# Pearson hashing

Pearson hashing[1][2] is a hash function designed for fast execution on processors with 8-bit registers. Given an input consisting of any number of bytes, it produces as output a single byte that is strongly dependent[1] on every byte of the input. Its implementation requires only a few instructions, plus a 256-byte lookup table containing a permutation of the values 0 through 255.

This hash function is a CBC-MAC that uses an 8-bit random block cipher implemented via the permutation table. An 8-bit block cipher has negligible cryptographic security, so the Pearson hash function is not cryptographically strong; but it offers these benefits:

• It is extremely simple.
• It executes quickly on resource-limited processors.
• There is no simple class of inputs for which collisions (identical outputs) are especially likely.
• Given a small, privileged set of inputs (e.g., reserved words for a compiler), the permutation table can be adjusted so that those inputs yield distinct hash values, producing what is called a perfect hash function.

One of its drawbacks when compared with other hashing algorithms designed for 8-bit processors is the suggested 256 byte lookup table, which can be prohibitively large for a small microcontroller with a program memory size on the order of hundreds of bytes. A workaround to this is to use a simple permutation function instead of a table stored in program memory. However, using a too simple function, such as T[i] = 255-i partly defeats the usability as a hash function as anagrams will result in the same hash value; using a too complex function, on the other hand, will affect speed negatively.

The algorithm can be described by the following pseudocode, which computes the hash of message C using the permutation table T:

``````h := 0
for each c in C loop
index := h xor c
h := T[index]
end loop
return h
```
```

## C implementation to generate 64-bit (16 hex byte) hash

1. ```   unsigned char xPear16(unsigned char *x, int len) {
```
2. ```      int h, i, j;
```
3. ```      unsigned char ch, hex[20]="";
```
4. ```
```
5. ```      struct { // to store h values
```
6. ```         int a;
```
7. ```      } hh[8];
```
8. ```      struct { // 256 values 0-255 in any (random) order suffices
```
9. ```         int a;
```
10. ```      } T[256] = {
```
11. ```       98,  6, 85,150, 36, 23,112,164,135,207,169,  5, 26, 64,165,219, //  1
```
12. ```       61, 20, 68, 89,130, 63, 52,102, 24,229,132,245, 80,216,195,115, //  2
```
13. ```       90,168,156,203,177,120,  2,190,188,  7,100,185,174,243,162, 10, //  3
```
14. ```      237, 18,253,225,  8,208,172,244,255,126,101, 79,145,235,228,121, //  4
```
15. ```      123,251, 67,250,161,  0,107, 97,241,111,181, 82,249, 33, 69, 55, //  5
```
16. ```       59,153, 29,  9,213,167, 84, 93, 30, 46, 94, 75,151,114, 73,222, //  6
```
17. ```      197, 96,210, 45, 16,227,248,202, 51,152,252,125, 81,206,215,186, //  7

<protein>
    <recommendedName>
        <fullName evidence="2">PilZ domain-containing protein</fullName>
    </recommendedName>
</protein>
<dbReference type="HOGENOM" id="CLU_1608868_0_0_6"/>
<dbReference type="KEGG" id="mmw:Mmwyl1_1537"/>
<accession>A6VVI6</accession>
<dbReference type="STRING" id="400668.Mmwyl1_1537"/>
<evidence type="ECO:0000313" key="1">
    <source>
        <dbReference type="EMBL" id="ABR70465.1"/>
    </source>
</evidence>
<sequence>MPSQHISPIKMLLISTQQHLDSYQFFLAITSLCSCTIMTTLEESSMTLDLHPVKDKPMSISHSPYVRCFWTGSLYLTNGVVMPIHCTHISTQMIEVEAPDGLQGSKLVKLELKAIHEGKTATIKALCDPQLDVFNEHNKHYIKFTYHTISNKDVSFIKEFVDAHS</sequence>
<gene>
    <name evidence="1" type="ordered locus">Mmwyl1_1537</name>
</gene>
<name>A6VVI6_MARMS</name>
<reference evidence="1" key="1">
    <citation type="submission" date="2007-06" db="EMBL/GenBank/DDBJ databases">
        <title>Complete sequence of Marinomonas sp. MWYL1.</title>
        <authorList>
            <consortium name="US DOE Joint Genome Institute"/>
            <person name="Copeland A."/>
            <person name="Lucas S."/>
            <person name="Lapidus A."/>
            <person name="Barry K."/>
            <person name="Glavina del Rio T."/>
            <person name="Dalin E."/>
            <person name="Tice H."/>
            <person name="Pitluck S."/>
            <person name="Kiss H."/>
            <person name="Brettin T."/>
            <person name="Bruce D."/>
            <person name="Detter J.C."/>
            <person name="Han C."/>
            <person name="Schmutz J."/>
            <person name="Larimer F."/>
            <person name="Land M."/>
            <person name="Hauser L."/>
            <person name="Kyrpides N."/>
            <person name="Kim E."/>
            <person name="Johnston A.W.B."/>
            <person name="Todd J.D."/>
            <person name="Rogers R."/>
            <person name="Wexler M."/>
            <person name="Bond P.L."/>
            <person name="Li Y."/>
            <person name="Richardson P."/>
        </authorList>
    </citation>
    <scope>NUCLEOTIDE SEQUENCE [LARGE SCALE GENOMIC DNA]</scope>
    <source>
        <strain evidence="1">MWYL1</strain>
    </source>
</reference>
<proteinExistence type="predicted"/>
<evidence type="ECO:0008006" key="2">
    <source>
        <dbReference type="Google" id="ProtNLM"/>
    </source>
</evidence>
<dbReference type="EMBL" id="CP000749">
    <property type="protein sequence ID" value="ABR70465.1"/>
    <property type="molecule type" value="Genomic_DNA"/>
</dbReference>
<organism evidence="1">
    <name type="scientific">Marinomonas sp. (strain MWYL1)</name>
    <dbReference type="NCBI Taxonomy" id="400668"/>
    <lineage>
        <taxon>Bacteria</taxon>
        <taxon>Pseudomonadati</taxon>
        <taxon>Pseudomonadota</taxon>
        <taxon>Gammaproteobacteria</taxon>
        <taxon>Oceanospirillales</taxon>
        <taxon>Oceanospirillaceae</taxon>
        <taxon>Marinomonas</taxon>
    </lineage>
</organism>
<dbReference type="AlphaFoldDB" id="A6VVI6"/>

```
18. ```       39,158,178,187,131,136,  1, 49, 50, 17,141, 91, 47,129, 60, 99, //  8
```
19. ```      154, 35, 86,171,105, 34, 38,200,147, 58, 77,118,173,246, 76,254, //  9
```
20. ```      133,232,196,144,198,124, 53,  4,108, 74,223,234,134,230,157,139, // 10
```
21. ```      189,205,199,128,176, 19,211,236,127,192,231, 70,233, 88,146, 44, // 11
```
22. ```      183,201, 22, 83, 13,214,116,109,159, 32, 95,226,140,220, 57, 12, // 12
```
23. ```      221, 31,209,182,143, 92,149,184,148, 62,113, 65, 37, 27,106,166, // 13
```
24. ```        3, 14,204, 72, 21, 41, 56, 66, 28,193, 40,217, 25, 54,179,117, // 14
```
25. ```      238, 87,240,155,180,170,242,212,191,163, 78,218,137,194,175,110, // 15
```
26. ```       43,119,224, 71,122,142, 42,160,104, 48,247,103, 15, 11,138,239  // 16
```
27. ```      };
```
28. ```
```
29. ```      ch=x[0]; // save first byte
```
30. ```      for (j=0; j<8; j++) {
```
31. ```         // standard Pearson hash (output is h)
```
32. ```         h=0;
```
33. ```         for (i=0; i<len; i++) {
```
34. ```            h=T[h ^ x[i]].a;
```
35. ```         }
```
36. ```         hh[j].a=h; // store result
```
37. ```         x[0]=x[0]+1; // increment first data byte by 1
```
38. ```      }
```
39. ```      x[0]=ch; // restore first byte
```
40. ```      // concatenate the 8 stored values of h
```
41. ```      wsprintf(hex,"%02X%02X%02X%02X%02X%02X%02X%02X",
```
42. ```         hh[0].a, hh[1].a,
```
43. ```         hh[2].a, hh[3].a,
```
44. ```         hh[4].a, hh[5].a,
```
45. ```         hh[6].a, hh[7].a);
```
46. ```      return hex; // output 64-bit 16 hex bytes hash
```
47. ```   }
```

For a given string or chunk of data, Pearson's original algorithm produces only an 8 bit byte or integer, 0-255. But the algorithm makes it extremely easy to generate whatever length of hash is desired. The scheme used above is a very straightforward implementation of the algorithm. As Pearson noted: a change to any bit in the string causes his algorithm to create a completely different hash (0-255). In the code above, following every completion of the inner loop, the first byte of the string is incremented by one. x[0]=x[0]+1

Every time that simple change to the first byte of the data is made, a different Pearson hash, h, is generated. xPear16 builds a 16 hex byte hash by concatenating a series of 8-bit Pearson (h) hashes. Instead of producing a value from 0 to 255, it generates a value from 0 to 18,446,744,073,709,551,615.

Pearson's algorithm can be made to generate hashes of any desired length, simply by adding 1 to the first byte of the string, re-computing h for the string, and concatenating the results. Thus the same core logic can be made to generate 32-bit or 128-bit hashes.

## References

1. ^ a b Pearson, Peter K. (June 1990), "Fast Hashing of Variable-Length Text Strings", Communications of the ACM 33 (6): 677, doi:10.1145/78973.78978
2. ^